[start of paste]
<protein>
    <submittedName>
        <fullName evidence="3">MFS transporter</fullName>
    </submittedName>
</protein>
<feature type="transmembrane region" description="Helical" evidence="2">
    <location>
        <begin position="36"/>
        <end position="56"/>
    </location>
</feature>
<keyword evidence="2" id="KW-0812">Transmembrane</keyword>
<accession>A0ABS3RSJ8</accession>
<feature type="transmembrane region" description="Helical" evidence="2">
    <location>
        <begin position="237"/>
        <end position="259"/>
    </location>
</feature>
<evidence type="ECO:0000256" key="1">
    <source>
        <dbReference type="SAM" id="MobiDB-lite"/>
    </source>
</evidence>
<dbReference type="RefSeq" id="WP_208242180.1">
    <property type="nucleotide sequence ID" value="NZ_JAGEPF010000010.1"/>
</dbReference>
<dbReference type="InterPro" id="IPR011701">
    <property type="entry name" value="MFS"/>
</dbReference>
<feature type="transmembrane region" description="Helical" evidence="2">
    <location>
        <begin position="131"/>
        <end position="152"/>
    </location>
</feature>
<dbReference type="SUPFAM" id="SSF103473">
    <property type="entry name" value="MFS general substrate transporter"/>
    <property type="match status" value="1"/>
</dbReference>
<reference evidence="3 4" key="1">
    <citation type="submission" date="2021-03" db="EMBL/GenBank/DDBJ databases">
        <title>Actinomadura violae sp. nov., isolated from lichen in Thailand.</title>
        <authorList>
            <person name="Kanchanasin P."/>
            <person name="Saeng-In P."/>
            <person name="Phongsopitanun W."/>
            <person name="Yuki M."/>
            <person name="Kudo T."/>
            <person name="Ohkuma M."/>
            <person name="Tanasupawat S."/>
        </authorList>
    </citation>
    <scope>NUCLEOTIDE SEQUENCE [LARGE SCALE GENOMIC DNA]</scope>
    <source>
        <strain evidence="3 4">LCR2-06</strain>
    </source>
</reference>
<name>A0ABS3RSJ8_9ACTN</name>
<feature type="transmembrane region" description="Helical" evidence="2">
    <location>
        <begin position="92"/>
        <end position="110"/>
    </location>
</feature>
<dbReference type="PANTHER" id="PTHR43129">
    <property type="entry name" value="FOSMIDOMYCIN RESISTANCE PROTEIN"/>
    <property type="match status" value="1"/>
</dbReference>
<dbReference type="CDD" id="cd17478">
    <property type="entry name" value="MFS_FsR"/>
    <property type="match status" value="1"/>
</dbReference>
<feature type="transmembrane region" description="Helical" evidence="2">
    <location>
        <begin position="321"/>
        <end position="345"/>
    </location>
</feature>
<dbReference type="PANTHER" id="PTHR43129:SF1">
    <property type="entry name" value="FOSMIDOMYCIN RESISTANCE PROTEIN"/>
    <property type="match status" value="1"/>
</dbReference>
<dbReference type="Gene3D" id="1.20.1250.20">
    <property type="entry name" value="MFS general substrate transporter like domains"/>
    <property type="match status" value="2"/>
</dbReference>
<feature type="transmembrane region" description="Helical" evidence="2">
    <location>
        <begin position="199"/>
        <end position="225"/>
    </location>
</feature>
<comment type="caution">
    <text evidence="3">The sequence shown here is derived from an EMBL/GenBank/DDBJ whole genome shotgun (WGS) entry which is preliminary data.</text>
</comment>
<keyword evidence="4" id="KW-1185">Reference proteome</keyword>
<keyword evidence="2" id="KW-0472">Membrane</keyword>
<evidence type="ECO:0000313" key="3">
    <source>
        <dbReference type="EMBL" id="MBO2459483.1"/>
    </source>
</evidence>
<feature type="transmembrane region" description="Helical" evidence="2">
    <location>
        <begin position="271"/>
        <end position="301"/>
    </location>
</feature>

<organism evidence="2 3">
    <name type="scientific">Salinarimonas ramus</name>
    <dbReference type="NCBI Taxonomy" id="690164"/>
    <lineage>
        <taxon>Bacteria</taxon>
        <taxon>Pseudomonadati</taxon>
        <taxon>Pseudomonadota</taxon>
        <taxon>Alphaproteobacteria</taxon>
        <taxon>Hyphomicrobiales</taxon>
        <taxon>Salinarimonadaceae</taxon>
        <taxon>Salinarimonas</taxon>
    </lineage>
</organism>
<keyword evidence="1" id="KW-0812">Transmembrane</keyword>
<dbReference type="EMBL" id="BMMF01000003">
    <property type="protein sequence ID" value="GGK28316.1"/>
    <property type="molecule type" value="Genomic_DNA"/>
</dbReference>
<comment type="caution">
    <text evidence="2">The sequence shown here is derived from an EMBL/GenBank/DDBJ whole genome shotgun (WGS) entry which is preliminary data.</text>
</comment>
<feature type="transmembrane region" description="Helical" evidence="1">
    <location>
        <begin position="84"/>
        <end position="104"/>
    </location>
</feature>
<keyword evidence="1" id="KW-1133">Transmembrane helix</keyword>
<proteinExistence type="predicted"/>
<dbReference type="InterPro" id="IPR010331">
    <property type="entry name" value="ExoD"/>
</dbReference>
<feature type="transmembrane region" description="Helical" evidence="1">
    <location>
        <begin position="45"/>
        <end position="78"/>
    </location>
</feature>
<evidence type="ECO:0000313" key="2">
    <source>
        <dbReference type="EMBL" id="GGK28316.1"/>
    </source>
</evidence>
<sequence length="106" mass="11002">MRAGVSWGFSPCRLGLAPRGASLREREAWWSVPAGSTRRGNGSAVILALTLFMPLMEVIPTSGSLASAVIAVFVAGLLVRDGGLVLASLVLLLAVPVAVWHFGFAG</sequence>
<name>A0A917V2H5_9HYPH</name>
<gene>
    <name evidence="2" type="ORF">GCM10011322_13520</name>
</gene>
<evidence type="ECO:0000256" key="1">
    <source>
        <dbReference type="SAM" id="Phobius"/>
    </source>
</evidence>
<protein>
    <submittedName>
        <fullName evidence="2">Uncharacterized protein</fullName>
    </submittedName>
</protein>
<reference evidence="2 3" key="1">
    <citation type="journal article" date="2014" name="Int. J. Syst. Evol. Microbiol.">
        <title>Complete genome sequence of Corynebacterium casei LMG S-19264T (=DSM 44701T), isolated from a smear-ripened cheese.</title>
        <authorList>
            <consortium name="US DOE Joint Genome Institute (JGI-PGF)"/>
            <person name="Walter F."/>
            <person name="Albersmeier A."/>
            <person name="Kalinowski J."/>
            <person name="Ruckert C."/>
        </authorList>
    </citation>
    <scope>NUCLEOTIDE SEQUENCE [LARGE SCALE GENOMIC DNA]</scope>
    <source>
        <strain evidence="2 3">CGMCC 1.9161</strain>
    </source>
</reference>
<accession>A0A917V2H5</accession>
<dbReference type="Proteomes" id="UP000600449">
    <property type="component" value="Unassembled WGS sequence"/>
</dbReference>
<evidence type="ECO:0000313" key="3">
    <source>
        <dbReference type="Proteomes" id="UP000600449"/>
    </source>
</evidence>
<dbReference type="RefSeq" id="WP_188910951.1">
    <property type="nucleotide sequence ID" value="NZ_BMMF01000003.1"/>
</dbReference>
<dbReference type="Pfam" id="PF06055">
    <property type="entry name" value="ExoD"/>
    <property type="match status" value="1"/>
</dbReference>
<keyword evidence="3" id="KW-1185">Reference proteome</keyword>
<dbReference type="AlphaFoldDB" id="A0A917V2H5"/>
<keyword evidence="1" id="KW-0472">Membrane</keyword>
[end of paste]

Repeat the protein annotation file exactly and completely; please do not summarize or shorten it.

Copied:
<protein>
    <submittedName>
        <fullName evidence="3">MFS transporter</fullName>
    </submittedName>
</protein>
<feature type="transmembrane region" description="Helical" evidence="2">
    <location>
        <begin position="36"/>
        <end position="56"/>
    </location>
</feature>
<keyword evidence="2" id="KW-0812">Transmembrane</keyword>
<accession>A0ABS3RSJ8</accession>
<feature type="transmembrane region" description="Helical" evidence="2">
    <location>
        <begin position="237"/>
        <end position="259"/>
    </location>
</feature>
<evidence type="ECO:0000256" key="1">
    <source>
        <dbReference type="SAM" id="MobiDB-lite"/>
    </source>
</evidence>
<dbReference type="RefSeq" id="WP_208242180.1">
    <property type="nucleotide sequence ID" value="NZ_JAGEPF010000010.1"/>
</dbReference>
<dbReference type="InterPro" id="IPR011701">
    <property type="entry name" value="MFS"/>
</dbReference>
<feature type="transmembrane region" description="Helical" evidence="2">
    <location>
        <begin position="131"/>
        <end position="152"/>
    </location>
</feature>
<dbReference type="SUPFAM" id="SSF103473">
    <property type="entry name" value="MFS general substrate transporter"/>
    <property type="match status" value="1"/>
</dbReference>
<reference evidence="3 4" key="1">
    <citation type="submission" date="2021-03" db="EMBL/GenBank/DDBJ databases">
        <title>Actinomadura violae sp. nov., isolated from lichen in Thailand.</title>
        <authorList>
            <person name="Kanchanasin P."/>
            <person name="Saeng-In P."/>
            <person name="Phongsopitanun W."/>
            <person name="Yuki M."/>
            <person name="Kudo T."/>
            <person name="Ohkuma M."/>
            <person name="Tanasupawat S."/>
        </authorList>
    </citation>
    <scope>NUCLEOTIDE SEQUENCE [LARGE SCALE GENOMIC DNA]</scope>
    <source>
        <strain evidence="3 4">LCR2-06</strain>
    </source>
</reference>
<name>A0ABS3RSJ8_9ACTN</name>
<feature type="transmembrane region" description="Helical" evidence="2">
    <location>
        <begin position="92"/>
        <end position="110"/>
    </location>
</feature>
<dbReference type="PANTHER" id="PTHR43129">
    <property type="entry name" value="FOSMIDOMYCIN RESISTANCE PROTEIN"/>
    <property type="match status" value="1"/>
</dbReference>
<dbReference type="CDD" id="cd17478">
    <property type="entry name" value="MFS_FsR"/>
    <property type="match status" value="1"/>
</dbReference>
<feature type="transmembrane region" description="Helical" evidence="2">
    <location>
        <begin position="321"/>
        <end position="345"/>
    </location>
</feature>
<dbReference type="PANTHER" id="PTHR43129:SF1">
    <property type="entry name" value="FOSMIDOMYCIN RESISTANCE PROTEIN"/>
    <property type="match status" value="1"/>
</dbReference>
<dbReference type="Gene3D" id="1.20.1250.20">
    <property type="entry name" value="MFS general substrate transporter like domains"/>
    <property type="match status" value="2"/>
</dbReference>
<feature type="transmembrane region" description="Helical" evidence="2">
    <location>
        <begin position="199"/>
        <end position="225"/>
    </location>
</feature>
<comment type="caution">
    <text evidence="3">The sequence shown here is derived from an EMBL/GenBank/DDBJ whole genome shotgun (WGS) entry which is preliminary data.</text>
</comment>
<keyword evidence="4" id="KW-1185">Reference proteome</keyword>
<keyword evidence="2" id="KW-0472">Membrane</keyword>
<evidence type="ECO:0000313" key="3">
    <source>
        <dbReference type="EMBL" id="MBO2459483.1"/>
    </source>
</evidence>
<feature type="transmembrane region" description="Helical" evidence="2">
    <location>
        <begin position="271"/>
        <end position="301"/>
    </location>
</feature>

<organism evidence="2 3">
    <name type="scientific">Salinarimonas ramus</name>
    <dbReference type="NCBI Taxonomy" id="690164"/>
    <lineage>
        <taxon>Bacteria</taxon>
        <taxon>Pseudomonadati</taxon>
        <taxon>Pseudomonadota</taxon>
        <taxon>Alphaproteobacteria</taxon>
        <taxon>Hyphomicrobiales</taxon>
        <taxon>Salinarimonadaceae</taxon>
        <taxon>Salinarimonas</taxon>
    </lineage>
</organism>
<keyword evidence="1" id="KW-0812">Transmembrane</keyword>
<dbReference type="EMBL" id="BMMF01000003">
    <property type="protein sequence ID" value="GGK28316.1"/>
    <property type="molecule type" value="Genomic_DNA"/>
</dbReference>
<comment type="caution">
    <text evidence="2">The sequence shown here is derived from an EMBL/GenBank/DDBJ whole genome shotgun (WGS) entry which is preliminary data.</text>
</comment>
<feature type="transmembrane region" description="Helical" evidence="1">
    <location>
        <begin position="84"/>
        <end position="104"/>
    </location>
</feature>
<keyword evidence="1" id="KW-1133">Transmembrane helix</keyword>
<proteinExistence type="predicted"/>
<dbReference type="InterPro" id="IPR010331">
    <property type="entry name" value="ExoD"/>
</dbReference>
<feature type="transmembrane region" description="Helical" evidence="1">
    <location>
        <begin position="45"/>
        <end position="78"/>
    </location>
</feature>
<evidence type="ECO:0000313" key="2">
    <source>
        <dbReference type="EMBL" id="GGK28316.1"/>
    </source>
</evidence>
<sequence length="106" mass="11002">MRAGVSWGFSPCRLGLAPRGASLREREAWWSVPAGSTRRGNGSAVILALTLFMPLMEVIPTSGSLASAVIAVFVAGLLVRDGGLVLASLVLLLAVPVAVWHFGFAG</sequence>
<name>A0A917V2H5_9HYPH</name>
<gene>
    <name evidence="2" type="ORF">GCM10011322_13520</name>
</gene>
<evidence type="ECO:0000256" key="1">
    <source>
        <dbReference type="SAM" id="Phobius"/>
    </source>
</evidence>
<protein>
    <submittedName>
        <fullName evidence="2">Uncharacterized protein</fullName>
    </submittedName>
</protein>
<reference evidence="2 3" key="1">
    <citation type="journal article" date="2014" name="Int. J. Syst. Evol. Microbiol.">
        <title>Complete genome sequence of Corynebacterium casei LMG S-19264T (=DSM 44701T), isolated from a smear-ripened cheese.</title>
        <authorList>
            <consortium name="US DOE Joint Genome Institute (JGI-PGF)"/>
            <person name="Walter F."/>
            <person name="Albersmeier A."/>
            <person name="Kalinowski J."/>
            <person name="Ruckert C."/>
        </authorList>
    </citation>
    <scope>NUCLEOTIDE SEQUENCE [LARGE SCALE GENOMIC DNA]</scope>
    <source>
        <strain evidence="2 3">CGMCC 1.9161</strain>
    </source>
</reference>
<accession>A0A917V2H5</accession>
<dbReference type="Proteomes" id="UP000600449">
    <property type="component" value="Unassembled WGS sequence"/>
</dbReference>
<evidence type="ECO:0000313" key="3">
    <source>
        <dbReference type="Proteomes" id="UP000600449"/>
    </source>
</evidence>
<dbReference type="RefSeq" id="WP_188910951.1">
    <property type="nucleotide sequence ID" value="NZ_BMMF01000003.1"/>
</dbReference>
<dbReference type="Pfam" id="PF06055">
    <property type="entry name" value="ExoD"/>
    <property type="match status" value="1"/>
</dbReference>
<keyword evidence="3" id="KW-1185">Reference proteome</keyword>
<dbReference type="AlphaFoldDB" id="A0A917V2H5"/>
<keyword evidence="1" id="KW-0472">Membrane</keyword>